Laura Jayes: The new CEO is the current CFO. Is that a problem?


Simon Birmingham: Again, I’m not going to prejudge in terms of the accusations that have been made. There’s a legal process there to follow. And I want to be clear that Qantas, it’s important to Australia, is a successful airline and a successful national carrier. And so, it enjoyed the support of the government that I was a member of to make sure that it could survive through the Covid-19 disruptions and they were massive disruptions. And Qantas also played an important role in helping us to be able to repatriate Australians from overseas. And so there are many good things that Qantas has done and does do. And so, this is not about being anti Qantas. It’s about making sure that consumer laws are upheld, consumer rights are respected and Qantas is clearly facing pressure on a number of fronts. They’ve made one decision this week that is very welcome, but that decision, of course, has been significantly overshadowed by these ACCC allegations that are very, very serious. They would not be being brought to bear if the ACCC did not believe they had evidence to make these claims. And that process will be one where if it is upheld, then there should be serious penalties and there should be serious soul searching within Qantas as to where the responsibility lies, what cultural changes are necessary to ensure that it is never, ever repeated.


Laura Jayes: Yeah, they were dragged there though. Didn’t seem like Qantas did that willingly at all. It came under and after significant media pressure. I want to quickly ask you about the IR laws as well and what has been slated here. Business have been forced to sign non-disclosure agreements when it comes to the consultation period for these, you know, changes to IR laws. There’s such tight NDAs that I’m told that some of these groups can’t even give that information or consult with their own members. Have you ever heard anything like that happening before?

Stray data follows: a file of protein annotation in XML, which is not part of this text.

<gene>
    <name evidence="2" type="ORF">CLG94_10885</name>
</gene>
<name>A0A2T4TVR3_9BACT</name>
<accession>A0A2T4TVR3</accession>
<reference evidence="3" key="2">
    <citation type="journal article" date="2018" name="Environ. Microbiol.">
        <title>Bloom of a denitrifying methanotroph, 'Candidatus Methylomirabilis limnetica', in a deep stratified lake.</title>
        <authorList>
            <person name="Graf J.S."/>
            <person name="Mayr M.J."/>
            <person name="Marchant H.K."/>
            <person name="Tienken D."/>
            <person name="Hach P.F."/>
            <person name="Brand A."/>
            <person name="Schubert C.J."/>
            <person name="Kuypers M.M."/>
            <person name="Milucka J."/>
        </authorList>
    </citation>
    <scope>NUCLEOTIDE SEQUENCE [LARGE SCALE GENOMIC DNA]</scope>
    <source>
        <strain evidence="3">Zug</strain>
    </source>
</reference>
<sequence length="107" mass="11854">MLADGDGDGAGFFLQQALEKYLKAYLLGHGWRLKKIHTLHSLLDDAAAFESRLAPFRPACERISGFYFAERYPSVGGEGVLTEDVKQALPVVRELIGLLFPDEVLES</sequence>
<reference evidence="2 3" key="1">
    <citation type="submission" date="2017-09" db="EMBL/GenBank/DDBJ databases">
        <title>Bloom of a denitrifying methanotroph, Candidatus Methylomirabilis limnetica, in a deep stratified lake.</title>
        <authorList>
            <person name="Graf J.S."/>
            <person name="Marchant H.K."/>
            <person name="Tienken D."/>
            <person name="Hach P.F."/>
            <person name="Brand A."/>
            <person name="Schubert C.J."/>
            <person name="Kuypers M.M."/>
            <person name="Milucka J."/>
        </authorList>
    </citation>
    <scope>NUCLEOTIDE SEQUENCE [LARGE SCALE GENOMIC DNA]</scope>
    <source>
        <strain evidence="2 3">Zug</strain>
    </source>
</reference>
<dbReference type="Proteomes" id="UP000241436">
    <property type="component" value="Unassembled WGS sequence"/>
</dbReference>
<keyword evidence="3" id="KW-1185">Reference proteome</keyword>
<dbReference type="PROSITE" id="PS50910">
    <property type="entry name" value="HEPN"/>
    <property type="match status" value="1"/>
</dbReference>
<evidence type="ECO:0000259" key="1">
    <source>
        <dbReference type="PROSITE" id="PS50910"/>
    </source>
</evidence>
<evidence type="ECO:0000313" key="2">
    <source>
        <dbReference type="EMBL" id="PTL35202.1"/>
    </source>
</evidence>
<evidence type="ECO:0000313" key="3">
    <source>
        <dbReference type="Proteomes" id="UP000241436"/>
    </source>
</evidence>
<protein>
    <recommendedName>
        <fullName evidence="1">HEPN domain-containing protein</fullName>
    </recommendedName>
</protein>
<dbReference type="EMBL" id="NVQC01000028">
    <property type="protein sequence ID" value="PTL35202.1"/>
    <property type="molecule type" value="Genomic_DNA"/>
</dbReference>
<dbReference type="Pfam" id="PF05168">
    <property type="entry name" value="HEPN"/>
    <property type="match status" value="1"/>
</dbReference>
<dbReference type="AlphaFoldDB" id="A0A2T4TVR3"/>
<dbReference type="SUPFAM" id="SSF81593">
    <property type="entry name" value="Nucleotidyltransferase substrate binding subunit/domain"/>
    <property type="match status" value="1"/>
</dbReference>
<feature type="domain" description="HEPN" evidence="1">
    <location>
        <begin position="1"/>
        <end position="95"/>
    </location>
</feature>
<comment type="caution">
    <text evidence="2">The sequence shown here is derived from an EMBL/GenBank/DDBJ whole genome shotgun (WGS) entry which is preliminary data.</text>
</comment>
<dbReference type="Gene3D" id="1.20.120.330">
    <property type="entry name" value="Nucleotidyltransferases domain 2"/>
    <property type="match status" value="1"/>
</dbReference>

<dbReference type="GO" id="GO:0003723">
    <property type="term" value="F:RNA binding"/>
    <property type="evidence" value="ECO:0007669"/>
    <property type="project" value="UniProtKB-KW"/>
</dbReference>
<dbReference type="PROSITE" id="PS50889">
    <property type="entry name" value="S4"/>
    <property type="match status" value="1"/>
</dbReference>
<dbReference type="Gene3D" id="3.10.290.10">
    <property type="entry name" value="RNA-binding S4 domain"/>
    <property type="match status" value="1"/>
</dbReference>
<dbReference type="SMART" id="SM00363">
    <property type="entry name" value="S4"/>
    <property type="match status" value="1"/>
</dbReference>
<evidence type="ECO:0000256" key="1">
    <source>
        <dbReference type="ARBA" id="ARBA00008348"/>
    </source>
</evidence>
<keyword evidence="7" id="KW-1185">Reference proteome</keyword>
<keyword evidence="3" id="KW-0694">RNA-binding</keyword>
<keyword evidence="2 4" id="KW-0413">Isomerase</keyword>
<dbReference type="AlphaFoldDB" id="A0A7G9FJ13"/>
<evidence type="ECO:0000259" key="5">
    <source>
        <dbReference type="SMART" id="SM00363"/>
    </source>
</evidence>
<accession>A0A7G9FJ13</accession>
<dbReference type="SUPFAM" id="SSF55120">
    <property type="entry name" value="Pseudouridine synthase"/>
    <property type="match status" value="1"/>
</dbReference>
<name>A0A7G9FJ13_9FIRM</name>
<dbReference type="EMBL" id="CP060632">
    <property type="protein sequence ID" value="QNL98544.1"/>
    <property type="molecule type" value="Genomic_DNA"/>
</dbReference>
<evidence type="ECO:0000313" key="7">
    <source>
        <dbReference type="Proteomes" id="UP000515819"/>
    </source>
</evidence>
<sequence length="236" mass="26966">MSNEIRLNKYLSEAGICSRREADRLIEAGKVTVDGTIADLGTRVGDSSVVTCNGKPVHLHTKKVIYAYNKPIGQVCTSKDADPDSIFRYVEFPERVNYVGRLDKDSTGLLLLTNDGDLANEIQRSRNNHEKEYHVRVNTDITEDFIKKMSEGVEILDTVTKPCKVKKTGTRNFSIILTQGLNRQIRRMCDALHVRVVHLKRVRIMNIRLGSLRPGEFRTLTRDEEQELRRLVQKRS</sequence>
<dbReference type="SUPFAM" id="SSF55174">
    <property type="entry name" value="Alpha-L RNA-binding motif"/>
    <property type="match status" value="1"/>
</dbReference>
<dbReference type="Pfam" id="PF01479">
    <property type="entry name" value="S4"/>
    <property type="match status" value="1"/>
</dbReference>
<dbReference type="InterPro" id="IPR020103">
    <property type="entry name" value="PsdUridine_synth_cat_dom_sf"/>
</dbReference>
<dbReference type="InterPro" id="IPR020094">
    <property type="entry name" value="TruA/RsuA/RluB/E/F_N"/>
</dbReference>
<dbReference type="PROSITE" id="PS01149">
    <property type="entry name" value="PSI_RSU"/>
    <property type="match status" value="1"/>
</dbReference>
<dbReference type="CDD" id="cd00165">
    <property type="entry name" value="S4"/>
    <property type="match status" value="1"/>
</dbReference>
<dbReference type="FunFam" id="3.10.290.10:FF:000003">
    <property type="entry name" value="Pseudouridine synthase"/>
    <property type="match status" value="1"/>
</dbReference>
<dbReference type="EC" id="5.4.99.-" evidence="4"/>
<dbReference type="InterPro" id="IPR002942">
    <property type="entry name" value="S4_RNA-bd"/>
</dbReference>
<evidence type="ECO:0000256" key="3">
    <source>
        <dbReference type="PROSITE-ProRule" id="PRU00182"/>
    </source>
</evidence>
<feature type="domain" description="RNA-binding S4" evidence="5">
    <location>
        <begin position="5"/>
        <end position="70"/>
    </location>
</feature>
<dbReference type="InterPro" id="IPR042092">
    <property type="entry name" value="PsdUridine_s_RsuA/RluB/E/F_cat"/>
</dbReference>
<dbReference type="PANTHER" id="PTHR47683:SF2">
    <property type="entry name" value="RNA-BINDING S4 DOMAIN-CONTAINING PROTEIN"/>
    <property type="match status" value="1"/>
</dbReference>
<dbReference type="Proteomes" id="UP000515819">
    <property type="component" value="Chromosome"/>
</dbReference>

Simon Birmingham: This is a completely ridiculous way for the Government to go about negotiating legislation and policy. These are the biggest economic reforms this government is undertaking. I wish that weren’t the case because they are regressive economic reforms. But these industrial relations reforms are the biggest and most sweeping of any of the areas of economic reform this government is undertaking, and yet they are regressive and will be anti in terms of the productivity agenda. They are contrary to the productivity agenda of our country and it’s remarkable to think that businesses are being invited to engage in discussions, have had their hands tied behind their backs in terms of their ability to properly engage and consult with their membership and frankly, to properly advocate, you know, somehow it’s okay for the Industrial Relations Minister Tony Burke, to front up to the National Press Club yesterday and to give a selective speech about only some parts of his industrial relations reform agenda and to get out in advance of releasing the legislation by only talking about parts of it. Yet business, who is going to be impacted by it, whose profitability, productivity and competitiveness will be impacted by it. They aren’t even allowed to talk about any of the parts of it until we reach a point where finally the details will be released next week. The devil will be no doubt in those details and it looks and sounds like it will be really serious devil in the details of these bills.


Laura Jayes: One thing before I let you go, is there some talk about an expansion of the Senate? This I understand that you’re resisting. It would make the basically the representation for the NT and the ACT bigger?


Simon Birmingham: So, the Labor National Conference called for an expansion of territory representation in the Senate, and the Government has been quietly trying to pursue this through a parliamentary committee process. But we ought to be clear Anthony Albanese did not go to the last election telling Australians that he planned to increase the size of the Parliament to create more members of Parliament and the costs and an expansion that comes with that. So, if Labor wants to increase the size of the Parliament, they should be up front and take that to the next election, not seek to manipulate the size of the Parliament and parliamentary representation by sneaking it through in the life of this Parliament. Having not forewarned voters, that was their intention prior to the last election.


Laura Jayes: Simon Birmingham, good to talk to you. Thanks so much.


Simon Birmingham: Thanks, LJ. My pleasure.